Top Tips for Planning School Camps

20 Feb 2019 2:06 PMAdmin AQYC Top Tips for Planning School Camps

Perhaps you have inherited the task of ‘running the school camp’, or perhaps you have been in the school camp coordinator role for some time and are now looking to improve on previous experiences.

The first question you should consider is ‘how can my students or group get the best value from their time away from school’?

At their most basic level school camps (in this article the term ‘camps’ refers to a fixed site offering cabin or bunk room style – as opposed to ‘under canvas’ - accommodation) offer a range of activities which are designed to keep students busy and amused. Sometimes we find that a school chooses a venue for reasons not related to student outcomes, such as teacher comfort, proximity to home, or even price – none of which has any bearing on the quality of the student’s experience, but all of which are important.

There’s no doubt that the concept of teacher comfort is becoming a central issue in the way school camps are set up today. Teachers make a great personal contribution of time and effort by spending time away from family and other work commitments in order to be an integral part of their student’s experience away from school, and this should be recognised by the camp manager. While some camps go to extremes (for example, special meals and eating areas away from students, perhaps even wine in an evening), it is more important to offer the basics – good clean accommodation with its own facilities, some factored ‘down time’ in the program where teachers can take some time out, perhaps a teacher’s lounge with good coffee and a high level of support during the camp itself. Being on school camp should not equal discomfort!

The next step is to define what it is the school wants to achieve from your school camp. This may be as simple as providing younger pupils with their first taste of being away from home and developing a sense of independence, or it might be to introduce the idea of accepting personal challenge that supports the development of resilience in young people. Whatever the desired outcomes, the chances of success are far higher if the school approaches activities at camp in the same way as it would back in the classroom. Too often the camp’s program is simply focussed on ensuring that the students have fun, yet with a little thought and some effective facilitation from the camp staff there is the opportunity to achieve greater results. Ultimately, this is the distinction between outdoor recreation (fun) and outdoor education (learning).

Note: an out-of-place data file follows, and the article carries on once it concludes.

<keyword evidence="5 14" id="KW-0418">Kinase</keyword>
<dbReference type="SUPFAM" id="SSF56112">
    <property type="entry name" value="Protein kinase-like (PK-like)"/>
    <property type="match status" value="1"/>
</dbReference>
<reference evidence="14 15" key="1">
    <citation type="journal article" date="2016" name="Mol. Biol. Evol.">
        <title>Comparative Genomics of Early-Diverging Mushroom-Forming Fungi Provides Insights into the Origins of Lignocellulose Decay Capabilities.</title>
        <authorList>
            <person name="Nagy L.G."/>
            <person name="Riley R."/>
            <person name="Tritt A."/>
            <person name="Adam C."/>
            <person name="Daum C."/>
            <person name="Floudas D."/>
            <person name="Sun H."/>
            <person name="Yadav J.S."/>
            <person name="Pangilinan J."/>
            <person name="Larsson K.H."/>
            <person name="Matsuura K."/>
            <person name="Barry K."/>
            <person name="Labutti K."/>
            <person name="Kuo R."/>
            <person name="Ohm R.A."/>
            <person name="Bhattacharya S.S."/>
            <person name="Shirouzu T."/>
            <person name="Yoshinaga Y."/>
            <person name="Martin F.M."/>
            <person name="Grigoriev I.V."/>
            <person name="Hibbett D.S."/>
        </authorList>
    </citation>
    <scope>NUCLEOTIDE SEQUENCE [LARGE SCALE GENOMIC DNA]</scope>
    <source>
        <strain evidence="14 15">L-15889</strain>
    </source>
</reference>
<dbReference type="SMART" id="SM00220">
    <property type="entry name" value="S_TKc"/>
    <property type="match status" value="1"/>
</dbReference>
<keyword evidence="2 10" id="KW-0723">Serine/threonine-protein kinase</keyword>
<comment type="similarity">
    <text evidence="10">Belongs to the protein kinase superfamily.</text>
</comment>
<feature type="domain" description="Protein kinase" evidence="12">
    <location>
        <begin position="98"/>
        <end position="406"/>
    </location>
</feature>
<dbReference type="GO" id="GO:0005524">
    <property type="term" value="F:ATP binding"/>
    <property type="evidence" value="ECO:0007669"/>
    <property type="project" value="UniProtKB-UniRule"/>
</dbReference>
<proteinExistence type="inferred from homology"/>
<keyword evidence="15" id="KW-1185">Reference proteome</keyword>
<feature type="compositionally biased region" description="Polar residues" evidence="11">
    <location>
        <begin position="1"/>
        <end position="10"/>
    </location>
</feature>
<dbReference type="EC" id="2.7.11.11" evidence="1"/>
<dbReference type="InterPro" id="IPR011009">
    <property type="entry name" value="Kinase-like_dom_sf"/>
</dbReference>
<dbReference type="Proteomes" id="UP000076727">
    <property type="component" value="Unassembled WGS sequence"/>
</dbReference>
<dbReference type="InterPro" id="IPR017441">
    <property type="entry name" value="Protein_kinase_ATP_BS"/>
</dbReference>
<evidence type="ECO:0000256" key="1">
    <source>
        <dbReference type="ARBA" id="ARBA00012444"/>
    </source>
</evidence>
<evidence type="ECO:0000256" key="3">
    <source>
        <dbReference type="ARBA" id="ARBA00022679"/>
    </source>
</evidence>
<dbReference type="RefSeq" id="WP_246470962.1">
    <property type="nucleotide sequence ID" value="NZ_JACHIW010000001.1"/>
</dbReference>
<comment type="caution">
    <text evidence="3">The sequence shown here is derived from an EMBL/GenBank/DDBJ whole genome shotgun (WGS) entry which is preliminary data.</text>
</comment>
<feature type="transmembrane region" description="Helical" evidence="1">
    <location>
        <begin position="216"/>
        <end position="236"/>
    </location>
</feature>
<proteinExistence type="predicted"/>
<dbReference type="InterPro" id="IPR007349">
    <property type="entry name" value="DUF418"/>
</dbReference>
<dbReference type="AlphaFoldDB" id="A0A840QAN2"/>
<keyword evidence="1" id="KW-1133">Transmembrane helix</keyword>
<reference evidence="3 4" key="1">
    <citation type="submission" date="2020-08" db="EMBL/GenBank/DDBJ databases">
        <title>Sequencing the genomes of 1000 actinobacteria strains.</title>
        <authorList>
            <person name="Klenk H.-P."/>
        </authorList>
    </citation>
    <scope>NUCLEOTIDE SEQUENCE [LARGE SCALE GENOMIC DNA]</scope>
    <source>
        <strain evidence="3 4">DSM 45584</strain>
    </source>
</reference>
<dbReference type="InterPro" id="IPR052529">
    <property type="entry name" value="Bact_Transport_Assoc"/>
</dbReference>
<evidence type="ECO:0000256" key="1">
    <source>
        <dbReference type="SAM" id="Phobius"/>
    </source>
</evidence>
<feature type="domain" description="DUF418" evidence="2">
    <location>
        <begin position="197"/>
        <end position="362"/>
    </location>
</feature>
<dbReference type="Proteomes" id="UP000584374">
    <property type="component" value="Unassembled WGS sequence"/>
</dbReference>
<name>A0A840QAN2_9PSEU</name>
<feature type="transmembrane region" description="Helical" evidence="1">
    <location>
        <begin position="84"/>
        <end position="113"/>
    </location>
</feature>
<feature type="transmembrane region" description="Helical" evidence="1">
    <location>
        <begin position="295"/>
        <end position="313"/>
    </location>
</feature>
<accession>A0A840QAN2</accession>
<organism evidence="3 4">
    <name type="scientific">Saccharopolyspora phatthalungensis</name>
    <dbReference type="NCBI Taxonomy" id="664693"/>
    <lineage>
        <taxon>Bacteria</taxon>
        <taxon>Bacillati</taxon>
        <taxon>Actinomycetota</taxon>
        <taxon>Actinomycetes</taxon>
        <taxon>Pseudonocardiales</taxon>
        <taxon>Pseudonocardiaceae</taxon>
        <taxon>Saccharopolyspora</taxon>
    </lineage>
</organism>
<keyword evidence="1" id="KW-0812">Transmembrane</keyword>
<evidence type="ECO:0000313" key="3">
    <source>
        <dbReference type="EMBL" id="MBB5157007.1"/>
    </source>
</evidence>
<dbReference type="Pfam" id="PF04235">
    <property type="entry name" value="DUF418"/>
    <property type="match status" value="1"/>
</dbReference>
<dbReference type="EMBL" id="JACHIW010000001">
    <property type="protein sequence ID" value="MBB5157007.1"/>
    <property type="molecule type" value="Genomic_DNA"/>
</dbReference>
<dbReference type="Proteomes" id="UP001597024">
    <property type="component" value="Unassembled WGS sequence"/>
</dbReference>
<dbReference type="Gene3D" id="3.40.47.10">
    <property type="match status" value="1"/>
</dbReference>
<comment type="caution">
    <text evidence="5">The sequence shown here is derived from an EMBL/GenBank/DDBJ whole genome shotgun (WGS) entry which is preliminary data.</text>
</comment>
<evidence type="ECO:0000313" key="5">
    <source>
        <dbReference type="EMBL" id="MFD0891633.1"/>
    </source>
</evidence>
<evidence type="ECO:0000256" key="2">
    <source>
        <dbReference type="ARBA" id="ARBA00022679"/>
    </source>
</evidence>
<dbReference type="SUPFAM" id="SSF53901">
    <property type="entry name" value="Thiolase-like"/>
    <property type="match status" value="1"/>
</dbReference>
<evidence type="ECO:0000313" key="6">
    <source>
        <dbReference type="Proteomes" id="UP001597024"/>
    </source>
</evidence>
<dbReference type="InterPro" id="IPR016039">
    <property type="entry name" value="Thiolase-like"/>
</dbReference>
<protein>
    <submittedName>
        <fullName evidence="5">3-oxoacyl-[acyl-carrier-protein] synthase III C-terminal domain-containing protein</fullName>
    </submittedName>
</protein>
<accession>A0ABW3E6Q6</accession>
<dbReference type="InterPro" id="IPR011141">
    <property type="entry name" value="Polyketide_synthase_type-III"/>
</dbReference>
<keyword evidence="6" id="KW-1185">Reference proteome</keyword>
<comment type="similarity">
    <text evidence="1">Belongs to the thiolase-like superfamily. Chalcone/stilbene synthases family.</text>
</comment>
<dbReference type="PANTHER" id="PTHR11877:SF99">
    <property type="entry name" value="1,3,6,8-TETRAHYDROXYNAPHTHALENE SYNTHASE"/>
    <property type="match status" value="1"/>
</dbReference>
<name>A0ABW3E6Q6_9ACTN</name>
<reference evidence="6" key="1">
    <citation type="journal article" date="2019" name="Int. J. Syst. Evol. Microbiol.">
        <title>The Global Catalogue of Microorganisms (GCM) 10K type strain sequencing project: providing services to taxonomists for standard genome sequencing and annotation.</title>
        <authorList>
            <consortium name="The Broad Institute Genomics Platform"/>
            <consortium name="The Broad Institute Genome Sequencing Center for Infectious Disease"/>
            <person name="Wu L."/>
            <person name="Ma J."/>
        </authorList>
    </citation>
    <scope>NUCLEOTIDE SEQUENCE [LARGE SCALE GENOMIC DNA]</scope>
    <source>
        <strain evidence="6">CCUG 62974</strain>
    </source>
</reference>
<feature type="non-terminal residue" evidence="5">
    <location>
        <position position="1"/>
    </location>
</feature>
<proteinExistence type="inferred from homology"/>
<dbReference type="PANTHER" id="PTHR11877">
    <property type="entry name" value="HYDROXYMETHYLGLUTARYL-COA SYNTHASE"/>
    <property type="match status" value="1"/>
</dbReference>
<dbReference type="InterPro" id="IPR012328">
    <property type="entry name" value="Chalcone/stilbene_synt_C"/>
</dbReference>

All school camps have much the same activities on site, some of which – such as anything at height - require specialist oversight. These types of activities can be operated as in an amusement park by camp staff with highly specialised training on that specific activity at that site only. While this is the bare minimum of training you should demand, it is pertinent to ask if the activity instructor is able to draw more from the activity than simply pumping a group through in the allotted time. Can he or she frame the activity to align with your desired outcomes? Can he or she bring up pertinent points during the activity that help the students to learn about themselves, their peers and how they work together?

Here we are touching on what can be seen as the ‘non- negotiables’ at a school camp that revolve around the health and safety of participants and school staff on program. You must ask to see copies of basic documentation, such as insurance certification, food handling, activity protocols, risk management assessments, etc – all of which the camp should be able to easily provide. 

Next, we need to consider the issue of ‘sequencing’ the camp. It is not uncommon for each year level to go to camp with no real thought given to how that camp fits into past or future experiences. When planning a camp, then, it is useful to know what students have done at earlier year levels, and to give some thought to what the school is working towards at the end of the outdoor education program. Then you can select activities and focus that support the sequential development of skills and outcomes. This does not have to mean that you need to go to a different site with entirely different activities at each year level (although the ability to ramp up physical challenge should occur as students mature), but it does mean that sites should be chosen that best fit the developmental stage, and educational focus, of the students at the time. For example, there are camps that can offer a high degree of interactive indigenous programming that can support your class’s curriculum, and others that are set up to teach about sustainability in a very practical sense (through energy and water use monitoring, the use of kitchen gardens, recycling, composting, etc). With a bit of thought and research it is possible, then, to tick rather more than one box during your time away from school.

There does come a time, however, when students will require further extension in the outdoors through participation in journey based educatioal programs. Young people rarely get the opportunity to live simply and by natural cycles – getting up when it is light, getting fresh air and exercise, human interaction that does not depend on ‘screen time’, eating good food and going to bed when it is dark. And since a journey involves travel, which in the Outdoor Education context means human powered, there is plenty of scope for dealing with the physical challenges imposed by the environment and the social challenges of being in a small group 24/7. The key thing, then, is to make sure that by planning a well thought out and facilitated sequence of school camp based programs, students will be well prepared to take this next big step into the Australian outdoors.


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